When the E4 drama Skins first splattered onto our screens in 2007, no-one could have predicted how much of the fresh talent involved would move onto bigger things. At the top of that particular tree sits Dev Patel; not only did he get a global hit starring in Danny Boyle's Slumdog Millionaire, he also scored a place in the ensemble cast of US TV drama The Newsroom, penned by Aaron Sorkin.
The next group tucked in just behind include Nicholas Hoult (playing the young Hank/Beast in the X-Men films) and Luke Pasqualino (most recently seen playing D'artagnan in the BBC drama The Musketeers). Bringing up the rear are Hannah Murray (a secondary character in Game of Thrones) and Kaya Scodelario, who can currently be seen in The Maze Runner.
One of the show's strongest characters was the enigmatic Cook, played by Jack O'Connell. There must have been days on shoot when other actors pitied themselves if they had to share screen time with O'Connell, who was like an acting Pac-Man devouring all those around him with his edgy performances.
Apart from a small part in the decidedly by-the-numbers 300 sequel, 300: Rise of the Empire, O'Connell has been satisfied by starring in low-budget British films, of which '71 is the latest example.
Before even having time to acclimatise, young British soldier Gary Hook (O'Connell) is thrown right into the deep end of his first tour of Northern Ireland in 1971 by being sent out to keep the peace in one of the most troubled streets in the area.
Things soon turn ugly and a full-blown riot explodes. Hook attempts to help a fellow soldier, only to be separated and stranded on his own. Surrounded by an angry mob, Hook, in all his soldier garb, is sticking out like the proverbial sore thumb, and the situation will only get a whole lot worse if he's discovered.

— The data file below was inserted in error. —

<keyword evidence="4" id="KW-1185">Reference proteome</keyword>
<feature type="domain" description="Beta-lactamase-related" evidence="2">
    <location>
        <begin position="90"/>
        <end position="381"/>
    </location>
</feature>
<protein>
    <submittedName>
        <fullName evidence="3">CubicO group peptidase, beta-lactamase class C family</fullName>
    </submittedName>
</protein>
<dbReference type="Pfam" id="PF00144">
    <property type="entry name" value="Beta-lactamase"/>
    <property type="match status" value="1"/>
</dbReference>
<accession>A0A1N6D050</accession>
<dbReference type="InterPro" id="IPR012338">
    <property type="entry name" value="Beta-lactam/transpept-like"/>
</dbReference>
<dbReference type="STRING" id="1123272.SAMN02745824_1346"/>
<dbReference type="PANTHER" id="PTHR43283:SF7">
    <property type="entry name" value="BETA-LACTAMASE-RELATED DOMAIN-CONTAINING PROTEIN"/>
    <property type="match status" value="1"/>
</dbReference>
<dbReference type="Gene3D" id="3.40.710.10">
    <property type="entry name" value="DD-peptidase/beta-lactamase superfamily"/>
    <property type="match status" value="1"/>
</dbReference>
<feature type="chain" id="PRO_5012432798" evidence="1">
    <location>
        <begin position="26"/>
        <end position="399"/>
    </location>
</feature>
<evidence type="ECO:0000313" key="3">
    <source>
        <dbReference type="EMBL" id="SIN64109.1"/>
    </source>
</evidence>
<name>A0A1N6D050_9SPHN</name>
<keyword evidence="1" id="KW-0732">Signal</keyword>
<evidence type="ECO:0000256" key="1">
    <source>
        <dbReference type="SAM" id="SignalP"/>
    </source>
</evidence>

After directing a number of TV shows - most notably Secret Diary of a Call Girl and Dead Set - '71 marks Yann Demange's big screen debut. And for a small budget project, he does remarkably well.
Where it probably impresses the most is in its ability to evoke a real sense of the period, in both its seventies look and feel and in the heightened sense of danger in the area. It captures the mood of impending chaos perfectly, with a tangible feeling of threat in the air, for soldiers and civilians.
It also doesn't pick sides; instead, it chooses to just throw its protagonist into a cauldron of violence and see what happens.
O'Connell, not unexpectedly, gives a sterling account of himself. The young actor has all the skills needed to portray this character's story, and he delivers in full. To be fair though, he doesn't have that much to do. Strip away the political scenario and what's left is a competent cat and mouse drama. For the majority of the film, O'Connell is running himself ragged, trying to not get himself killed. Although that's an understandable response, it would have been nice to see O'Connell push himself a bit harder than this creatively.
What it does prove however, is that he does have what it takes to compete with his Skins alumni, he just needs the right project to do the business for him. Although a bold and brave film - especially when you considering its paltry budget - '71 still won't make it the year that O'Connell reaches the next level in his career. But by all accounts, it can't be far off now.